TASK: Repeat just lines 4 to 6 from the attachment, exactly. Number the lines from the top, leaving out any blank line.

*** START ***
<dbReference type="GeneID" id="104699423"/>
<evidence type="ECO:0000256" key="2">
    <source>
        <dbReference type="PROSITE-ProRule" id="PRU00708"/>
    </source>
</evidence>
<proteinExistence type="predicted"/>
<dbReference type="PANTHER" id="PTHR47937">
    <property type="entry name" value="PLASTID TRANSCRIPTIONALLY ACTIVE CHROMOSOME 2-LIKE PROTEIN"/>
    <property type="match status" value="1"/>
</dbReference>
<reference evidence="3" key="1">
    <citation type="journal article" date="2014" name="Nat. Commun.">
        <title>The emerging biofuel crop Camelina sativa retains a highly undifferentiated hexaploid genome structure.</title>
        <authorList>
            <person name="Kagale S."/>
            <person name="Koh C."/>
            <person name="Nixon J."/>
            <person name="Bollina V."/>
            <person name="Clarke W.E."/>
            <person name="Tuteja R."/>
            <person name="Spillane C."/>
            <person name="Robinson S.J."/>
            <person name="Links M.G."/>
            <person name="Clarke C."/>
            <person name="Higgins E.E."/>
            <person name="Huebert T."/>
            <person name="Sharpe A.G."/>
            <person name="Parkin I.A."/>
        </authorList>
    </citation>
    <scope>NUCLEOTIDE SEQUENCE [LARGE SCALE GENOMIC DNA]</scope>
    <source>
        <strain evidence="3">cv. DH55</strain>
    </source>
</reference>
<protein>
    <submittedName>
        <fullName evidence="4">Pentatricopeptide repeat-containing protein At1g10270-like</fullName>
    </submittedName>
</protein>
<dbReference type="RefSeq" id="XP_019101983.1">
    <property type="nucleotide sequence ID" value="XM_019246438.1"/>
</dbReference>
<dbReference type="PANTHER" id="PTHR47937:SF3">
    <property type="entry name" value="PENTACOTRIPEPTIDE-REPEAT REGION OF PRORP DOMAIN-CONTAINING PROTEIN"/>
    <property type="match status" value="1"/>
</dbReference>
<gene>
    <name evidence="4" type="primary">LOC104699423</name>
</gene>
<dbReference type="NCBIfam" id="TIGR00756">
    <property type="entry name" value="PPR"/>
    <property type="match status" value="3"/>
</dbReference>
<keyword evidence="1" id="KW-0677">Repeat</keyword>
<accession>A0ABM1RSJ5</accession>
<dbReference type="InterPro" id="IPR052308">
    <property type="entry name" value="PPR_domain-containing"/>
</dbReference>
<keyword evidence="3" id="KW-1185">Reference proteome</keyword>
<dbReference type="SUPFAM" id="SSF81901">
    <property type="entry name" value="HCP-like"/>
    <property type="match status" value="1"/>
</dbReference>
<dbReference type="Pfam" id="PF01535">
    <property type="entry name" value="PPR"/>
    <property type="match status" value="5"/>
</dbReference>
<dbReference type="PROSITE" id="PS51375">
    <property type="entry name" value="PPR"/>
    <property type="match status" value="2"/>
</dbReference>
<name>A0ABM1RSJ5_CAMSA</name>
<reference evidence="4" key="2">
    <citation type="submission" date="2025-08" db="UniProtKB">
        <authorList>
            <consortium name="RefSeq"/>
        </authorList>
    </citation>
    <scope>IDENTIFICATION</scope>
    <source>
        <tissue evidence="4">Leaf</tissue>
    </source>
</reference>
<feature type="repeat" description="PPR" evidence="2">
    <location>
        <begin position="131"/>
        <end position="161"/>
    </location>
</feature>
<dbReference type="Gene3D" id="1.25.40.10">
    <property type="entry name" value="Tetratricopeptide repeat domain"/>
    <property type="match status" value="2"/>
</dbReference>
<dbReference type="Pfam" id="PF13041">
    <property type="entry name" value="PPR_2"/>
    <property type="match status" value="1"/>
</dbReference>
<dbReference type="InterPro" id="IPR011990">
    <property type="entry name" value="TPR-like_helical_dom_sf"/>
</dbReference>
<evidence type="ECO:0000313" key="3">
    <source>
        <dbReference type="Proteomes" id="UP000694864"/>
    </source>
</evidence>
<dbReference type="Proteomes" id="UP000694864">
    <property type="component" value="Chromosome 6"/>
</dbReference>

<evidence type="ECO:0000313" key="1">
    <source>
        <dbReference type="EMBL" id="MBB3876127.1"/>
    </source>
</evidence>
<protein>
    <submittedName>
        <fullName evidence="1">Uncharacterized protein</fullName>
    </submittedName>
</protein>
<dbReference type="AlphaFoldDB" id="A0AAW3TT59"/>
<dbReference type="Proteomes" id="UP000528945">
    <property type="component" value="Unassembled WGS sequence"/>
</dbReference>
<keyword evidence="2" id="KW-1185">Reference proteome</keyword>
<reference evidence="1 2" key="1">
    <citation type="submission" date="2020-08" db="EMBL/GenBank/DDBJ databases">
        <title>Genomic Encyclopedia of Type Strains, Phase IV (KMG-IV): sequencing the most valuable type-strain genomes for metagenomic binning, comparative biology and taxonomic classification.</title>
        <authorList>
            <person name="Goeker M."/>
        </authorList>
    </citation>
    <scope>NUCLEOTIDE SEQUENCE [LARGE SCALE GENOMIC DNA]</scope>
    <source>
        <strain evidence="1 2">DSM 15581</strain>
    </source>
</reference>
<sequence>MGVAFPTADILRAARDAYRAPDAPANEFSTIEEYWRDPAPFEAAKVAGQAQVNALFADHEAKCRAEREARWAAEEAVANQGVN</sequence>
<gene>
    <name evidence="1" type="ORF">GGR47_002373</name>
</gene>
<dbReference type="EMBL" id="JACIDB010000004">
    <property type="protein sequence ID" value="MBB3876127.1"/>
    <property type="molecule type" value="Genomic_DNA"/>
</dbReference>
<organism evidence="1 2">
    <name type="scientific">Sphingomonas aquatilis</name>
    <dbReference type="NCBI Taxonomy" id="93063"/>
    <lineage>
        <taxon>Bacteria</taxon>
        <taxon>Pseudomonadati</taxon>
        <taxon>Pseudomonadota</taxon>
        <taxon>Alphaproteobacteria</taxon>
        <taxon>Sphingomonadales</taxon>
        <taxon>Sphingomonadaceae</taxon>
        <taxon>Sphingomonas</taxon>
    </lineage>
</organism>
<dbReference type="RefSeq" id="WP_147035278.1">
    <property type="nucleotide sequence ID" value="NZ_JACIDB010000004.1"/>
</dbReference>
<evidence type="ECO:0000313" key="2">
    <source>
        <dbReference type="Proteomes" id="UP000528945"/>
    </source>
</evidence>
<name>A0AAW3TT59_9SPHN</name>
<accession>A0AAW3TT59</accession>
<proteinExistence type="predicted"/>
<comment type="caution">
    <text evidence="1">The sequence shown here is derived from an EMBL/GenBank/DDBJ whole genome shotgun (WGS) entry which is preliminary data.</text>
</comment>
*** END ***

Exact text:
        <dbReference type="PROSITE-ProRule" id="PRU00708"/>
    </source>
</evidence>